According to Forbes, Dorsey is America’s sixth-youngest billionaire. Seven years ago, he was in debt. He seems somewhat discomfited by this turn: he likes money but dislikes himself for liking it. At one point, he commented, “One of my ex-girlfriends said to me, ‘Money is round. It’s made to roll.’ I definitely took that in.” He quickly added, “It really weighs on me. I definitely feel the most fundamental issue is economic equality.” At another point, he told me, “My life hasn’t changed much. I still draw. I still use my journal.” Biz Stone, a co-founder of Twitter and a friend of Dorsey’s, says that Dorsey “still has this way about him that is, like, ‘The ginkgo leaf is the perfect leaf. That’s why it’s the only leaf I draw.’ And now he’s able to say, like, ‘The BMW is the only car I drive, because it’s the best automotive engineering on the planet,’ or whatever. It was a ginkgo leaf before, and now it’s a Prada suit.” Like Dorsey, Stone talks in aphorisms, and one of them is this: “Money makes people just more of what they were before.”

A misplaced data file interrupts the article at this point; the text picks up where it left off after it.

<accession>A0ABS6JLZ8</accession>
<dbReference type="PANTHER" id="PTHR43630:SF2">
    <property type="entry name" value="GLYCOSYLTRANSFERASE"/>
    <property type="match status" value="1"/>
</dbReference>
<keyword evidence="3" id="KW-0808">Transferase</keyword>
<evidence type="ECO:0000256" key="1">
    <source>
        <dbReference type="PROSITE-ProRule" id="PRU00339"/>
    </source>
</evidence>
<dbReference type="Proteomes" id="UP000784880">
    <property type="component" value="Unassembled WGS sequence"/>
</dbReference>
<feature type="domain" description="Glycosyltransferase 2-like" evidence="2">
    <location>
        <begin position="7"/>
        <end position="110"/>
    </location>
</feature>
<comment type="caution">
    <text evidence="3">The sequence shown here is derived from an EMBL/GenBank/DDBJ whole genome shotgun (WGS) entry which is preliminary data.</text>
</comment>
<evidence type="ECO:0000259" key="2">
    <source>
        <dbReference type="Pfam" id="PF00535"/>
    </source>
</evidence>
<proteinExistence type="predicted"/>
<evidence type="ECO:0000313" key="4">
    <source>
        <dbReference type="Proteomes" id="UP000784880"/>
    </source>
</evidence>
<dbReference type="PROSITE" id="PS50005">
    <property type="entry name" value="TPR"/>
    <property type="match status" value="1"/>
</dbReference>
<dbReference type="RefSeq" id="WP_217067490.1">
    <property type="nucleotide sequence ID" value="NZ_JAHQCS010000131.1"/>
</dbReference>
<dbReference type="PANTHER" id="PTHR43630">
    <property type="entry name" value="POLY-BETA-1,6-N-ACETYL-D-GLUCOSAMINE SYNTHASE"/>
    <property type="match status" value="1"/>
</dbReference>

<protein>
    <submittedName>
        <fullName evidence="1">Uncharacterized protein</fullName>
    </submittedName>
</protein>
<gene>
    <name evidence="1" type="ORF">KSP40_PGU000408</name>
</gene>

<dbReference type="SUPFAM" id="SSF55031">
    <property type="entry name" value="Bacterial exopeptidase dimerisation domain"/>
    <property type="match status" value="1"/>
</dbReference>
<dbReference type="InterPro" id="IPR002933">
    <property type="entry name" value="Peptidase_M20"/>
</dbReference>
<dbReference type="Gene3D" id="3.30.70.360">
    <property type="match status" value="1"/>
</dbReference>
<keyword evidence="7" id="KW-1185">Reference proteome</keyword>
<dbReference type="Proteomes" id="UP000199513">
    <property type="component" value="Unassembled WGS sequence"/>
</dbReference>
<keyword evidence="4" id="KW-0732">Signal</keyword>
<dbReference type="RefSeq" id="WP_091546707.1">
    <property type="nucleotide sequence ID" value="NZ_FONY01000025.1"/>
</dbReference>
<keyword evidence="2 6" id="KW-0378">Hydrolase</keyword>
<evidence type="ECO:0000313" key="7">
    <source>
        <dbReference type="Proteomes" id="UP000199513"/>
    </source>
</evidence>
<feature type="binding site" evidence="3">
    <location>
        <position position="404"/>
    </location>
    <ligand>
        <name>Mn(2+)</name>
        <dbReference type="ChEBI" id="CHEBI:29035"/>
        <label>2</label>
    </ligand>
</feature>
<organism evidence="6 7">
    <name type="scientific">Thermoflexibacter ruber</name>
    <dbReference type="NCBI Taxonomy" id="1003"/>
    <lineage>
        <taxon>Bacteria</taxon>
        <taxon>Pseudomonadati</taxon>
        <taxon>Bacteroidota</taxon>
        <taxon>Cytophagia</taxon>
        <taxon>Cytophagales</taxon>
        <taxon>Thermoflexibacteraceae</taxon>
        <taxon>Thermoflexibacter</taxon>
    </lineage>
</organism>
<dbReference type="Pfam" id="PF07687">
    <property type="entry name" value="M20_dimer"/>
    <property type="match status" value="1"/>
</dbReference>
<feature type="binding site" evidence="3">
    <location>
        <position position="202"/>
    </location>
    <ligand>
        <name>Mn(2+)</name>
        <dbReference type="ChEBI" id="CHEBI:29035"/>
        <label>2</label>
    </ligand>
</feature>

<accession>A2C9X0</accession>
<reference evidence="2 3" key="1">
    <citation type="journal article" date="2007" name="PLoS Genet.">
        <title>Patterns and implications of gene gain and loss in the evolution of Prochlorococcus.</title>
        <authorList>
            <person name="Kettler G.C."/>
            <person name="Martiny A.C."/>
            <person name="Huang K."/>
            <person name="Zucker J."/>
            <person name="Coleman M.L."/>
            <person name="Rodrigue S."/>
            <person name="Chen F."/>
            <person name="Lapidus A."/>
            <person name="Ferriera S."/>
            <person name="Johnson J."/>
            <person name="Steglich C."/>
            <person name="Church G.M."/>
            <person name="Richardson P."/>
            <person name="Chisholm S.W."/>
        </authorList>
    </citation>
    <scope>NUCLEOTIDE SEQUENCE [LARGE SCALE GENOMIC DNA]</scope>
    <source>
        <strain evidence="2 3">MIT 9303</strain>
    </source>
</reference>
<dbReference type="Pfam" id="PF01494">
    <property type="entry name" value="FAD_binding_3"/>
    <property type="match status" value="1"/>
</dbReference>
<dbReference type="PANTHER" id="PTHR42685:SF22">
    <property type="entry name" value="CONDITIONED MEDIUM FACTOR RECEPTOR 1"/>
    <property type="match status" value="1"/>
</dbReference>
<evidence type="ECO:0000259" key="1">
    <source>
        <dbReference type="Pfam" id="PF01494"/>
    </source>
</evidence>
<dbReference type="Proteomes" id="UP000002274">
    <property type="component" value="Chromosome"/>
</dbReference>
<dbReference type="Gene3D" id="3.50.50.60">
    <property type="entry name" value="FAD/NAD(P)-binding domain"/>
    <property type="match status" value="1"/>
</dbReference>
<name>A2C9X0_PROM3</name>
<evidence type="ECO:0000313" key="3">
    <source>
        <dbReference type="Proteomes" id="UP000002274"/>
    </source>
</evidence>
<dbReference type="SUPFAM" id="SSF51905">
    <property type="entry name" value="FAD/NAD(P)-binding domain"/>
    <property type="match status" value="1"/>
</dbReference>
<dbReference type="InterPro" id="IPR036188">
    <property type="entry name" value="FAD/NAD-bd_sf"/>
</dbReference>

Enormous wealth rubs against Dorsey’s impulse to simplify. He pointed out that, before he moved into his big new house on the Bay, he lived happily in a small studio. Square is an attempt to pare down the process of buying something. One of the company’s offerings, Square Wallet, allows shoppers to use their smartphones to make cashless purchases. The phone beams information to the merchant’s iPad, which calls up a picture and an account on file. “You pay with your name,” Dorsey says. To show how this worked, he took me to a favorite San Francisco coffee shop, Blue Bottle. “I’m Jack,” he said to the barista, thrilled, and took his espresso without reaching for his wallet.